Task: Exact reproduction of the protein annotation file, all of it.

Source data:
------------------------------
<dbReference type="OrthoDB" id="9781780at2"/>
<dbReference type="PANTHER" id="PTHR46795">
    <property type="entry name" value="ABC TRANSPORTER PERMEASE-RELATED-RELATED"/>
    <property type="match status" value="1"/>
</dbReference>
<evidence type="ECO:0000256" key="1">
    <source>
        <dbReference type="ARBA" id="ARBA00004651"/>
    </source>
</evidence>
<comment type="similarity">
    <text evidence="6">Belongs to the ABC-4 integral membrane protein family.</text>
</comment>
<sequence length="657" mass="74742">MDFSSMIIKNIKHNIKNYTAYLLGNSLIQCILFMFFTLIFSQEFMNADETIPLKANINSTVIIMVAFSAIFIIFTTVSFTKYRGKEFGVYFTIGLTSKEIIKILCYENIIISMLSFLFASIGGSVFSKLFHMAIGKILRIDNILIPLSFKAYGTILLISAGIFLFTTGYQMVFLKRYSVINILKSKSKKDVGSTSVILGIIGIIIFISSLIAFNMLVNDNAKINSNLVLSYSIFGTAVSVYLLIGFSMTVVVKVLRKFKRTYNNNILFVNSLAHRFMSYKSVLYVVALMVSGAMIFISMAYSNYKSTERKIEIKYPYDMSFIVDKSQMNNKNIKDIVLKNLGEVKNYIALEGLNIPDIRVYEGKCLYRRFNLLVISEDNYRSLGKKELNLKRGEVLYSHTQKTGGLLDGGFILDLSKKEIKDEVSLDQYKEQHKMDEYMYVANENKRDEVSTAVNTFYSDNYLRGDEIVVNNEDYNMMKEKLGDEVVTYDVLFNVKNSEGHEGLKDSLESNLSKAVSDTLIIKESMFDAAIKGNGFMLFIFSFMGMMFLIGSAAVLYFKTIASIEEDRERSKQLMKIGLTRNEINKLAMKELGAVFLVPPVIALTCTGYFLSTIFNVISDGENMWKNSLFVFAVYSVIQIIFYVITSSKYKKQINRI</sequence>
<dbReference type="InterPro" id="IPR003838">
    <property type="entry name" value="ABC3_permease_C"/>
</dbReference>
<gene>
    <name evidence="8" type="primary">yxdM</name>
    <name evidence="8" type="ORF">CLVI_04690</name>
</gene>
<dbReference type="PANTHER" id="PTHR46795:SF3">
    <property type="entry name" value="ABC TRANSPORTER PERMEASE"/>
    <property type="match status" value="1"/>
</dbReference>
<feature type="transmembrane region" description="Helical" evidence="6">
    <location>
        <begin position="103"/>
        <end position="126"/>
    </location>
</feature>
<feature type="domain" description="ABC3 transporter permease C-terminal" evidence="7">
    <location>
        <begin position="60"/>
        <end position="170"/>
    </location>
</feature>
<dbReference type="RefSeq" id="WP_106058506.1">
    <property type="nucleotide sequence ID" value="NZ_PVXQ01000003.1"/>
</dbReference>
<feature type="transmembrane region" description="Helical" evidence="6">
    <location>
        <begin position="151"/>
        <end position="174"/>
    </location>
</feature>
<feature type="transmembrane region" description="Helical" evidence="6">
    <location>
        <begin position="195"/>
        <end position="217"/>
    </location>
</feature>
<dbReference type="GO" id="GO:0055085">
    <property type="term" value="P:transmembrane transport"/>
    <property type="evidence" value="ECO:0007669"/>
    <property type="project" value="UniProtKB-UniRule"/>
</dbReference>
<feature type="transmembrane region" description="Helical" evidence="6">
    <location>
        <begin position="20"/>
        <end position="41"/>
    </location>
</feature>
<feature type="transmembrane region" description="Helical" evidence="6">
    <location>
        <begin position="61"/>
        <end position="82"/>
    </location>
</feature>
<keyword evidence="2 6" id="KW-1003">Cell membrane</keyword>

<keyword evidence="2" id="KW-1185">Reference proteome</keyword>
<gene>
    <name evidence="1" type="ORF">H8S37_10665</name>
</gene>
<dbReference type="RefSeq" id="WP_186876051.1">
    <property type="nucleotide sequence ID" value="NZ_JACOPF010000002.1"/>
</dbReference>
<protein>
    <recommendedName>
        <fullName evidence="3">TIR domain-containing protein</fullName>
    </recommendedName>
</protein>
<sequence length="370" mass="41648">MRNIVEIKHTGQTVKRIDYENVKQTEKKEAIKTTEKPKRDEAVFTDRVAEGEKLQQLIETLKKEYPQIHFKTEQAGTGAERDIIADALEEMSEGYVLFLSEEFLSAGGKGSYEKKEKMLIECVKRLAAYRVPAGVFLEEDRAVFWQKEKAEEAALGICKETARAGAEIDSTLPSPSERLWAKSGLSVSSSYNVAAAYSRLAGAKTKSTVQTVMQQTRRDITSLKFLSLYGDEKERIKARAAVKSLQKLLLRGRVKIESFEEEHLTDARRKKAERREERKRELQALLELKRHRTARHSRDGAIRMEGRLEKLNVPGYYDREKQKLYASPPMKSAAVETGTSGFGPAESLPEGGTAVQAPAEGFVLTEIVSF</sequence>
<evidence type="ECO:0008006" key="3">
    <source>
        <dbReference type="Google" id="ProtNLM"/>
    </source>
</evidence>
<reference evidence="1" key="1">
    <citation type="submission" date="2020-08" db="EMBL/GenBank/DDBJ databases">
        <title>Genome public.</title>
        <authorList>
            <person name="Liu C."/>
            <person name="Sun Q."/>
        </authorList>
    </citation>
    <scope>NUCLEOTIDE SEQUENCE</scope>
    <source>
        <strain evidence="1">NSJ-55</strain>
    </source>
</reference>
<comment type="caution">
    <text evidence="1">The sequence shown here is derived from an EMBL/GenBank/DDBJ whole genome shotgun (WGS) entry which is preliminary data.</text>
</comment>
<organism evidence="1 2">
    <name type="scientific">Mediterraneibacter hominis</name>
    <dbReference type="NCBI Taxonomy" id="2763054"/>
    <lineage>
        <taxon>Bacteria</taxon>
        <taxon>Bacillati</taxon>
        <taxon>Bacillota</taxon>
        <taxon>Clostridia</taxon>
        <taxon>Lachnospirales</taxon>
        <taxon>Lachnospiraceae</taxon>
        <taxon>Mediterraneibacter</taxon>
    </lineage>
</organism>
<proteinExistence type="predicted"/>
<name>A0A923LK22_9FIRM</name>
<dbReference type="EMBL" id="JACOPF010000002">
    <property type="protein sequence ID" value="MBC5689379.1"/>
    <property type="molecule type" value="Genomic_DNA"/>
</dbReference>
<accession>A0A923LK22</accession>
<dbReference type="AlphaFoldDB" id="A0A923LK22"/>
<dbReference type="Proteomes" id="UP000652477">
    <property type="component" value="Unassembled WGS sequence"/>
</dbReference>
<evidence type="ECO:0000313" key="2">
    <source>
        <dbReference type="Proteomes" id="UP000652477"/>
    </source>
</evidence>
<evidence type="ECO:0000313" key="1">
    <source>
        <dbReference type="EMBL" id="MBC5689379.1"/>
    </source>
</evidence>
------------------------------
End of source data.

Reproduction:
<dbReference type="OrthoDB" id="9781780at2"/>
<dbReference type="PANTHER" id="PTHR46795">
    <property type="entry name" value="ABC TRANSPORTER PERMEASE-RELATED-RELATED"/>
    <property type="match status" value="1"/>
</dbReference>
<evidence type="ECO:0000256" key="1">
    <source>
        <dbReference type="ARBA" id="ARBA00004651"/>
    </source>
</evidence>
<comment type="similarity">
    <text evidence="6">Belongs to the ABC-4 integral membrane protein family.</text>
</comment>
<sequence length="657" mass="74742">MDFSSMIIKNIKHNIKNYTAYLLGNSLIQCILFMFFTLIFSQEFMNADETIPLKANINSTVIIMVAFSAIFIIFTTVSFTKYRGKEFGVYFTIGLTSKEIIKILCYENIIISMLSFLFASIGGSVFSKLFHMAIGKILRIDNILIPLSFKAYGTILLISAGIFLFTTGYQMVFLKRYSVINILKSKSKKDVGSTSVILGIIGIIIFISSLIAFNMLVNDNAKINSNLVLSYSIFGTAVSVYLLIGFSMTVVVKVLRKFKRTYNNNILFVNSLAHRFMSYKSVLYVVALMVSGAMIFISMAYSNYKSTERKIEIKYPYDMSFIVDKSQMNNKNIKDIVLKNLGEVKNYIALEGLNIPDIRVYEGKCLYRRFNLLVISEDNYRSLGKKELNLKRGEVLYSHTQKTGGLLDGGFILDLSKKEIKDEVSLDQYKEQHKMDEYMYVANENKRDEVSTAVNTFYSDNYLRGDEIVVNNEDYNMMKEKLGDEVVTYDVLFNVKNSEGHEGLKDSLESNLSKAVSDTLIIKESMFDAAIKGNGFMLFIFSFMGMMFLIGSAAVLYFKTIASIEEDRERSKQLMKIGLTRNEINKLAMKELGAVFLVPPVIALTCTGYFLSTIFNVISDGENMWKNSLFVFAVYSVIQIIFYVITSSKYKKQINRI</sequence>
<dbReference type="InterPro" id="IPR003838">
    <property type="entry name" value="ABC3_permease_C"/>
</dbReference>
<gene>
    <name evidence="8" type="primary">yxdM</name>
    <name evidence="8" type="ORF">CLVI_04690</name>
</gene>
<dbReference type="PANTHER" id="PTHR46795:SF3">
    <property type="entry name" value="ABC TRANSPORTER PERMEASE"/>
    <property type="match status" value="1"/>
</dbReference>
<feature type="transmembrane region" description="Helical" evidence="6">
    <location>
        <begin position="103"/>
        <end position="126"/>
    </location>
</feature>
<feature type="domain" description="ABC3 transporter permease C-terminal" evidence="7">
    <location>
        <begin position="60"/>
        <end position="170"/>
    </location>
</feature>
<dbReference type="RefSeq" id="WP_106058506.1">
    <property type="nucleotide sequence ID" value="NZ_PVXQ01000003.1"/>
</dbReference>
<feature type="transmembrane region" description="Helical" evidence="6">
    <location>
        <begin position="151"/>
        <end position="174"/>
    </location>
</feature>
<feature type="transmembrane region" description="Helical" evidence="6">
    <location>
        <begin position="195"/>
        <end position="217"/>
    </location>
</feature>
<dbReference type="GO" id="GO:0055085">
    <property type="term" value="P:transmembrane transport"/>
    <property type="evidence" value="ECO:0007669"/>
    <property type="project" value="UniProtKB-UniRule"/>
</dbReference>
<feature type="transmembrane region" description="Helical" evidence="6">
    <location>
        <begin position="20"/>
        <end position="41"/>
    </location>
</feature>
<feature type="transmembrane region" description="Helical" evidence="6">
    <location>
        <begin position="61"/>
        <end position="82"/>
    </location>
</feature>
<keyword evidence="2 6" id="KW-1003">Cell membrane</keyword>

<keyword evidence="2" id="KW-1185">Reference proteome</keyword>
<gene>
    <name evidence="1" type="ORF">H8S37_10665</name>
</gene>
<dbReference type="RefSeq" id="WP_186876051.1">
    <property type="nucleotide sequence ID" value="NZ_JACOPF010000002.1"/>
</dbReference>
<protein>
    <recommendedName>
        <fullName evidence="3">TIR domain-containing protein</fullName>
    </recommendedName>
</protein>
<sequence length="370" mass="41648">MRNIVEIKHTGQTVKRIDYENVKQTEKKEAIKTTEKPKRDEAVFTDRVAEGEKLQQLIETLKKEYPQIHFKTEQAGTGAERDIIADALEEMSEGYVLFLSEEFLSAGGKGSYEKKEKMLIECVKRLAAYRVPAGVFLEEDRAVFWQKEKAEEAALGICKETARAGAEIDSTLPSPSERLWAKSGLSVSSSYNVAAAYSRLAGAKTKSTVQTVMQQTRRDITSLKFLSLYGDEKERIKARAAVKSLQKLLLRGRVKIESFEEEHLTDARRKKAERREERKRELQALLELKRHRTARHSRDGAIRMEGRLEKLNVPGYYDREKQKLYASPPMKSAAVETGTSGFGPAESLPEGGTAVQAPAEGFVLTEIVSF</sequence>
<evidence type="ECO:0008006" key="3">
    <source>
        <dbReference type="Google" id="ProtNLM"/>
    </source>
</evidence>
<reference evidence="1" key="1">
    <citation type="submission" date="2020-08" db="EMBL/GenBank/DDBJ databases">
        <title>Genome public.</title>
        <authorList>
            <person name="Liu C."/>
            <person name="Sun Q."/>
        </authorList>
    </citation>
    <scope>NUCLEOTIDE SEQUENCE</scope>
    <source>
        <strain evidence="1">NSJ-55</strain>
    </source>
</reference>
<comment type="caution">
    <text evidence="1">The sequence shown here is derived from an EMBL/GenBank/DDBJ whole genome shotgun (WGS) entry which is preliminary data.</text>
</comment>
<organism evidence="1 2">
    <name type="scientific">Mediterraneibacter hominis</name>
    <dbReference type="NCBI Taxonomy" id="2763054"/>
    <lineage>
        <taxon>Bacteria</taxon>
        <taxon>Bacillati</taxon>
        <taxon>Bacillota</taxon>
        <taxon>Clostridia</taxon>
        <taxon>Lachnospirales</taxon>
        <taxon>Lachnospiraceae</taxon>
        <taxon>Mediterraneibacter</taxon>
    </lineage>
</organism>
<proteinExistence type="predicted"/>
<name>A0A923LK22_9FIRM</name>
<dbReference type="EMBL" id="JACOPF010000002">
    <property type="protein sequence ID" value="MBC5689379.1"/>
    <property type="molecule type" value="Genomic_DNA"/>
</dbReference>
<accession>A0A923LK22</accession>
<dbReference type="AlphaFoldDB" id="A0A923LK22"/>
<dbReference type="Proteomes" id="UP000652477">
    <property type="component" value="Unassembled WGS sequence"/>
</dbReference>
<evidence type="ECO:0000313" key="2">
    <source>
        <dbReference type="Proteomes" id="UP000652477"/>
    </source>
</evidence>
<evidence type="ECO:0000313" key="1">
    <source>
        <dbReference type="EMBL" id="MBC5689379.1"/>
    </source>
</evidence>